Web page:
Feedback worth listening to

On January 30, 2006, in Rants, by

I was reading a post on the coding horror blog and the post about “good bugs versus bad bugs” reminded me of a company that seemingly takes feedback and does nothing with it.  No, I’m not talking about Microsoft here…but rather one of my LOB apps CCH. 

They do something in their tax program that just is inconceivable to me.  You see there are times that we need to fill in a form called a “Power of Attorney” where we can talk to the IRS (taxing agency) directly.  And there are specific identification numbers that we use.  Unique to each partner in the firm.  So when we migrated from Lacerte to CCH you can imagine our surprise that the “supposedly” less robust Lacerte, who all along has this master firm database ability to quickly and easily pop in a partner listing of unique info that was global to the program has been able to do this all along, but when we got to the CCH program, it cannot do this. 

It’s a database program mind you…. in reality…and a basic database function….the ability for the program to remember unique data for each partner without having to individually place it in each taxpayer… it’s now a “feature request” that we’ve put in for three years.

Now I cannot imagine that larger firms don’t see this as a feature request.  I cannot imagine that larger firms don’t have umpteen times in a day that they need to fill out a power of attorney form.  And the fact that this process is so manual, and that I have to keep a document separately to keep track of this information absolutely boggles my mind.

Why does it take a number of customers to wake up to a fact that they are missing out on something only because they haven’t compared the features of a competing vendor to realize that neither vendor seemingly designing the software in a manner that optimizes what is the basic function of the program.  A database… a gathering of data.  Not a word document that has to be opened each time to enter in a data, database.  But an all encompassing program that keeps track of everything that the user of the program might need to do their job?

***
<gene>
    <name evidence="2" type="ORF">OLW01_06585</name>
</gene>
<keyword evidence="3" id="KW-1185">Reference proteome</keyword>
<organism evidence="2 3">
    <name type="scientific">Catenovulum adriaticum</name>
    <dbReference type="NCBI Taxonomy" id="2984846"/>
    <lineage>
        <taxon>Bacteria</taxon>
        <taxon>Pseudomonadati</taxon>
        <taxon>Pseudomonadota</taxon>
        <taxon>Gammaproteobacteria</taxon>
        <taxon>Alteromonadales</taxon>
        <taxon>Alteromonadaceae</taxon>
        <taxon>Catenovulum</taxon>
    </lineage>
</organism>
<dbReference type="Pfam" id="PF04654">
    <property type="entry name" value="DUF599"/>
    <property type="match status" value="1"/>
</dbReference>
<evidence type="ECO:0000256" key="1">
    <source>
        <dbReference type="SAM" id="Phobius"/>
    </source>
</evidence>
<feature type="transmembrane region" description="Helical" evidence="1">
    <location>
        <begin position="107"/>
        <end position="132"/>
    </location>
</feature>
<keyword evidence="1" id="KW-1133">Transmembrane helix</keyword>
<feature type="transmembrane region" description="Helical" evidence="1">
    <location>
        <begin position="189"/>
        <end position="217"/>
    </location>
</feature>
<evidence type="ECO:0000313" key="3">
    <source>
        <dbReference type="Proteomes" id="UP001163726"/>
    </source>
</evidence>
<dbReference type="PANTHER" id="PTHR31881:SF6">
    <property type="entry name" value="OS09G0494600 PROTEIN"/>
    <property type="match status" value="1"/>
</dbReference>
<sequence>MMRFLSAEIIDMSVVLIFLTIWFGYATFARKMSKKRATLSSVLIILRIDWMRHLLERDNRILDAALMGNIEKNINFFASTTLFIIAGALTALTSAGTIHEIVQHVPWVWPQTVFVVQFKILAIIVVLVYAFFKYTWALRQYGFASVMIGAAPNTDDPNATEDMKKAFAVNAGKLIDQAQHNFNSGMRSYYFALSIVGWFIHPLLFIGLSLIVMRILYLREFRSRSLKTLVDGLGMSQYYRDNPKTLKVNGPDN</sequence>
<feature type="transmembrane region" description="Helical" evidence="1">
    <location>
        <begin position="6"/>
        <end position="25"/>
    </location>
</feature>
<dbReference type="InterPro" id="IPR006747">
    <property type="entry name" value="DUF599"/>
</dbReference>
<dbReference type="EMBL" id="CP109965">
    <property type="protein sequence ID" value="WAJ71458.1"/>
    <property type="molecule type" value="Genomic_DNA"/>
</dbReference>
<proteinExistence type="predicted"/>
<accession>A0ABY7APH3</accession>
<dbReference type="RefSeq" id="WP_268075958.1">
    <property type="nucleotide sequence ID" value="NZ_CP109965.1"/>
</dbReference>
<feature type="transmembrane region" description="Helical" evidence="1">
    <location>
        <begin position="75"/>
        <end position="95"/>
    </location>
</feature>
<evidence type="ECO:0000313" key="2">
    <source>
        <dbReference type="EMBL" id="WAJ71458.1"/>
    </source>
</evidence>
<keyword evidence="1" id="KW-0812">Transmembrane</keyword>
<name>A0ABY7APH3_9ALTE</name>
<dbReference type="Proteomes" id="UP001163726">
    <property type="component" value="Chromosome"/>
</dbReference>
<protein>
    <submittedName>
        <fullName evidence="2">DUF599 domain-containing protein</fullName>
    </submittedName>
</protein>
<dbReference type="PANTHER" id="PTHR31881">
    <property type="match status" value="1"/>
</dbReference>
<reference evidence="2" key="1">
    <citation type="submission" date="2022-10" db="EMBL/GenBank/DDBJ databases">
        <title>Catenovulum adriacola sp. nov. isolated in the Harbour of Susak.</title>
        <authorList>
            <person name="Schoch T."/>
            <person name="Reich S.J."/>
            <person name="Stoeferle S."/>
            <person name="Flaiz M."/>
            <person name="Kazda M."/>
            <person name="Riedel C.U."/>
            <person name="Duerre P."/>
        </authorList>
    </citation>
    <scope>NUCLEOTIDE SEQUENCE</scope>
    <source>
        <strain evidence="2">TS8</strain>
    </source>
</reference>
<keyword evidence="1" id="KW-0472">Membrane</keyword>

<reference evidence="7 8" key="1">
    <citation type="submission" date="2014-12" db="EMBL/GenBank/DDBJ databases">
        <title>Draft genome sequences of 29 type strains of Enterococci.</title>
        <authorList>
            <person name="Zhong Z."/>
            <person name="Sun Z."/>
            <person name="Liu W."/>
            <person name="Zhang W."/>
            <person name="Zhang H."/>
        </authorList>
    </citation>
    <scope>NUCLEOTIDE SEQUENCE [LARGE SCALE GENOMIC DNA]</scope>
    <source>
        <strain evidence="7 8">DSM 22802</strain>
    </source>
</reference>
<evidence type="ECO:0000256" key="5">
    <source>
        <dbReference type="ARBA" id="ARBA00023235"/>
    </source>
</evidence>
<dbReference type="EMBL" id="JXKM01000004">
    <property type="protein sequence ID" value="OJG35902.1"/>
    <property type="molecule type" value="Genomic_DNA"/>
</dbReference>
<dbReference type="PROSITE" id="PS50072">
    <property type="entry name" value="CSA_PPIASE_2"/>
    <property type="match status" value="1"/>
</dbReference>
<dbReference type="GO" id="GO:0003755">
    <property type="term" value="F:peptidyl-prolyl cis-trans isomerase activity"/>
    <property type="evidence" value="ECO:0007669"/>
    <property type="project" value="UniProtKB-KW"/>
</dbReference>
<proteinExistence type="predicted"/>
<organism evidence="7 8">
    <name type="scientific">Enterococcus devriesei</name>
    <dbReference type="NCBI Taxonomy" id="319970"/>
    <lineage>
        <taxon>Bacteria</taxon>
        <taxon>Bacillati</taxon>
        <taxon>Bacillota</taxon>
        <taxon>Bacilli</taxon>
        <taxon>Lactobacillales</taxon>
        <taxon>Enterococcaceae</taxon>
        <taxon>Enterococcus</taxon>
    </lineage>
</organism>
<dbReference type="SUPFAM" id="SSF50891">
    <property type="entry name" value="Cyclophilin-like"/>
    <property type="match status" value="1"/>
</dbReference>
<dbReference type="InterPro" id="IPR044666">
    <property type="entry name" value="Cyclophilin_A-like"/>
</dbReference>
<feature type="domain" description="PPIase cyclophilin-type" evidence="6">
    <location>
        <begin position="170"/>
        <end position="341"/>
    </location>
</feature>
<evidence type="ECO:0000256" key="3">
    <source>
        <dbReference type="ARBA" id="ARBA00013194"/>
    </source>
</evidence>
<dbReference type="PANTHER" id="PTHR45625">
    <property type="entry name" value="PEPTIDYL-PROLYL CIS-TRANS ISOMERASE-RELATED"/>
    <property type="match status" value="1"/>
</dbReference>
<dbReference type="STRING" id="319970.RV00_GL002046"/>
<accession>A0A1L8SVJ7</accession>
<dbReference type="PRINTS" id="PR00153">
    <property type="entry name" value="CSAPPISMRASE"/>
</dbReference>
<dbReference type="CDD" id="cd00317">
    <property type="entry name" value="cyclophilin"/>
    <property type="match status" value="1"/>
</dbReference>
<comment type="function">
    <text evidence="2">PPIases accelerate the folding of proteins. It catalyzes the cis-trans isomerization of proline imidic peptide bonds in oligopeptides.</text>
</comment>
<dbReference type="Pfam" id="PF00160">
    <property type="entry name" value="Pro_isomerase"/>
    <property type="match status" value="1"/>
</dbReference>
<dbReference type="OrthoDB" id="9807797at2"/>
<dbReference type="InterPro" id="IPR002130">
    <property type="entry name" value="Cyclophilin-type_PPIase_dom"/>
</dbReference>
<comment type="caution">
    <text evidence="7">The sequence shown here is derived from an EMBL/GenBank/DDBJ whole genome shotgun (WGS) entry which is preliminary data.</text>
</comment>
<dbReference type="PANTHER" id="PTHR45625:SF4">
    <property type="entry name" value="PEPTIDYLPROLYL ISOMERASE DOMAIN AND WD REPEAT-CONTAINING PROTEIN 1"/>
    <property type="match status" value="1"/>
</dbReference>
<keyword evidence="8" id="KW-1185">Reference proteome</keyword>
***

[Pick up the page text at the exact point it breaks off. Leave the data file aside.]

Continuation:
There are times I really wonder if any of the app developers are listening to the right people. 

Are they listening too much to the bleeding edgers?  Are they listening too much to the folks that have been using the same tax software since 1913 and they haven’t changes their technology ways one iota?  (Okay so I’m exaggerating, but I kid you not, people do not change and migrate to new ways of techology well at all).  But truly, are they listening to the users of this software?  Sometimes I wonder.

My guess is that many of you reading this blog are not “users” of SBS but Var/Vaps.  And you are not the “users” of the software.  Oh sure you use the admin consoles and what not, and you still have to from various third party apps like Level Platforms or MOM and what not cobble together the “Var/Vap” console that you’d love to have (and that I swear I was at a AICPA Technology conference a few years ago and Bcentral was supposed to do something similar in the accounting space, but I digress) but in reality, you aren’t the users of SBS.  

There are times that I don’t think the vendors out there listen to you guys the “Admins” of SBS.  But the problem is and will always be the marketplace of SBS.  We’re cheap down here, let’s face it.


One Response to Feedback worth listening to

  1. Tony says:

    I think the reason people don’t like upgrading, is because of the issue you raise…there always seems to be some kind of Gottcha:

    “Oh, I know you used to hit this one button for this report, but now all you have to do is go to this menu, hit this drop down, enter your date range, input your mothers shoe size, turn three times to the East and then hit display report. Then to print….”

    If you add the learning curve to actually takeing a step backward, then the reason is clear. And people remember that kind of stuff for years and years. It becomes the stuff of legends at the water cooler.